More On Legal & Compliancefrom The Advisor's Professional Library
- The Few and the Proud: Chief Compliance Officers CCOs make significant contributions to success of an RIA, designing and implementing compliance programs that prevent, detect and correct securities law violations. When major compliance problems occur at firms, CCOs will likely receive regulatory consequences.
- Recent Changes in the Regulatory Landscape 2011 marked a major shift in the regulatory environment, as the SEC adopted rules for implementing the Dodd-Frank Act. Many changes to Investment Advisers Act were authorized by Title IV of the Dodd-Frank Act.
The Securities and Exchange Commission’s (SEC) Office of Investor Education and Advocacy on Wednesday issued an Investor Alert to help educate investors about affinity fraud, a type of investment scam that the agency is seeing more of that preys upon members of identifiable groups, such as religious or ethnic communities or the elderly.
As the SEC explains, affinity fraud almost always involves either a fake investment or an investment where the fraudster lies about important details (such as the risk of loss, the track record of the investment, or the background of the promoter of the scheme). "Many affinity frauds are Ponzi or pyramid schemes, where money given to the promoter by new investors is paid to earlier investors to create the illusion that the so-called investment is successful," the SEC says.
Fraudsters who carry out affinity scams frequently are (or pretend to be) members of the group they are trying to defraud. “Fraudsters target any group they think they can convince to trust them with the group members’ hard-earned savings,” the SEC says.
For instance, a recent SEC action was against a Ponzi scheme promoter who sold promissory notes bearing purported annual interest rates of 12% to 20%, telling primarily African-American investors that the funds would be used to purchase and support small businesses such as a laundry, juice bar, or gas station. The promoter, the SEC says, also sold “sweepstakes machines” that he claimed would generate investor returns of as much as 300% or more in the first year.
At its core, the SEC says, “affinity fraud exploits the trust and friendship that exist in groups of people who have something in common.” And “because of the tight-knit structure of many groups, it can be difficult for regulators or law enforcement officials to detect an affinity scam.” Victims often fail to notify authorities or pursue legal remedies. Instead, they try to work things out within the group. This is particularly true where the fraudsters have used respected community or religious leaders to convince others to join the investment.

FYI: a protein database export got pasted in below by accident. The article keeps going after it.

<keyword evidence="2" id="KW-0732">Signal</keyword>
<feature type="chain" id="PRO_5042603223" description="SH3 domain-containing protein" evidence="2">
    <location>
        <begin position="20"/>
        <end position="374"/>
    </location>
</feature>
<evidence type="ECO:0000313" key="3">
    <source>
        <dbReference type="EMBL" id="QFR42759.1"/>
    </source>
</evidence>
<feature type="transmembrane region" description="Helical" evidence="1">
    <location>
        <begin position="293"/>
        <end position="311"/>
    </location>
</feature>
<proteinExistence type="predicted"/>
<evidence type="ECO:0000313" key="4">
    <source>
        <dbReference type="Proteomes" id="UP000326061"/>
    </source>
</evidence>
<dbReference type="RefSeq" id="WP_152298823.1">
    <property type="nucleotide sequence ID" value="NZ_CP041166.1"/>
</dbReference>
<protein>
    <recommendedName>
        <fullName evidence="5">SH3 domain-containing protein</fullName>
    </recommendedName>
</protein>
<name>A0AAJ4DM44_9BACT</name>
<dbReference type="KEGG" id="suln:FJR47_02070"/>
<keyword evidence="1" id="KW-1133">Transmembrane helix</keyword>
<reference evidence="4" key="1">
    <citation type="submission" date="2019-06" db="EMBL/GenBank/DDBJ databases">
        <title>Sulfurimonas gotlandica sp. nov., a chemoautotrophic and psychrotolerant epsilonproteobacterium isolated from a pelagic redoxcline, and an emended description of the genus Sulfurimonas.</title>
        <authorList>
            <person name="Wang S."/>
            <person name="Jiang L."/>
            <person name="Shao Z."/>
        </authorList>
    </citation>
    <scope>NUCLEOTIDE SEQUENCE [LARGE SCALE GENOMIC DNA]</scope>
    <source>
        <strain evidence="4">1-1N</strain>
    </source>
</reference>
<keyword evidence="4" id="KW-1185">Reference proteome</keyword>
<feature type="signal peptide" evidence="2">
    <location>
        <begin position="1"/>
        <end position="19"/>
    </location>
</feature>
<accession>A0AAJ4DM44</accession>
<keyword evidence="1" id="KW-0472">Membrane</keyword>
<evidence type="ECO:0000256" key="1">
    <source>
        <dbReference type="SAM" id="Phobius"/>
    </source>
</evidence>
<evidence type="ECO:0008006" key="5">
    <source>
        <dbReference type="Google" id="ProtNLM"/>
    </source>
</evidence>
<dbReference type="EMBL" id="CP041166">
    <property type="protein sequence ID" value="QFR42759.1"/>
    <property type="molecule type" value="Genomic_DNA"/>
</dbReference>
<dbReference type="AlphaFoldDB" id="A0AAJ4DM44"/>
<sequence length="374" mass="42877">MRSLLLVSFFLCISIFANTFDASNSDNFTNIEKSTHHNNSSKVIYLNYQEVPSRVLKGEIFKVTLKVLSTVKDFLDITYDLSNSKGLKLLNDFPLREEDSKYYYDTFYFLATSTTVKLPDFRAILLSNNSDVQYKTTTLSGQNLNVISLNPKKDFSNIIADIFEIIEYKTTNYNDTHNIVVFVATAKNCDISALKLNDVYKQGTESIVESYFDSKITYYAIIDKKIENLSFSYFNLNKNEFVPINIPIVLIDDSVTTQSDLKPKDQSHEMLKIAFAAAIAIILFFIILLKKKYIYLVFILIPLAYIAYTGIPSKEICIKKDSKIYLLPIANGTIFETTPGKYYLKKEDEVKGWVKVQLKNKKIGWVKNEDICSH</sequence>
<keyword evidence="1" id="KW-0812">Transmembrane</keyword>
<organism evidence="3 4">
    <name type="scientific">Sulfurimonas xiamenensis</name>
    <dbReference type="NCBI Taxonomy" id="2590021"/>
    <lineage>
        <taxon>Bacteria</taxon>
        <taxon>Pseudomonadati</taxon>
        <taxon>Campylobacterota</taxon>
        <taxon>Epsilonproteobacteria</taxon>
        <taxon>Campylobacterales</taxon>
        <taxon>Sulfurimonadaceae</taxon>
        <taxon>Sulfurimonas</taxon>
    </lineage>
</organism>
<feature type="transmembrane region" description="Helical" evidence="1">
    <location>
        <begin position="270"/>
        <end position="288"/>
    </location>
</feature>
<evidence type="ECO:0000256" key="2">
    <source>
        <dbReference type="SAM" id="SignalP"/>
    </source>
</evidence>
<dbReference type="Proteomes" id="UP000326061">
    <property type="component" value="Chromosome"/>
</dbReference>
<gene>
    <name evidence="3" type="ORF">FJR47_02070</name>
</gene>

The SEC recommended five tips to help investors avoid affinity fraud:
- Even if you know the person making the investment offer, be sure to research the person’s background, as well as the investment itself – no matter how trustworthy the person who brings the investment opportunity to your attention seems to be. Be aware that the person telling you about the investment may have been fooled into believing that the investment is legitimate when it is not.
- Never make an investment based solely on the recommendation of a member of an organization or group to which you belong. This is especially true if the recommendation is made online. An investment pitch made through an online group of which you are a member, or on a chat room or bulletin board catered to an interest you have, may be a fraud.
- Do not fall for investments that promise spectacular profits or “guaranteed” returns. Similarly, be extremely leery of any investment that is said to have no risks. Very few investments are risk-free. Promises of quick and high profits, with little or no risk, are classic warning signs of fraud.
- Be skeptical of any investment opportunity that you can’t get put in writing. Fraudsters often avoid putting things in writing. Avoid an investment if you are told they do “not have the time to put in writing” the particulars about the investment. You should also be suspicious if you are told to keep the investment opportunity confidential or a secret.
- Don’t be pressured or rushed into buying an investment before you have a chance to research the “opportunity.” Just because someone you know made money, or claims to have made money, doesn’t mean you will, too. Be especially skeptical of investments that are pitched as “once-in-a-lifetime” opportunities, particularly when the salesperson bases the recommendation on “inside” or confidential information.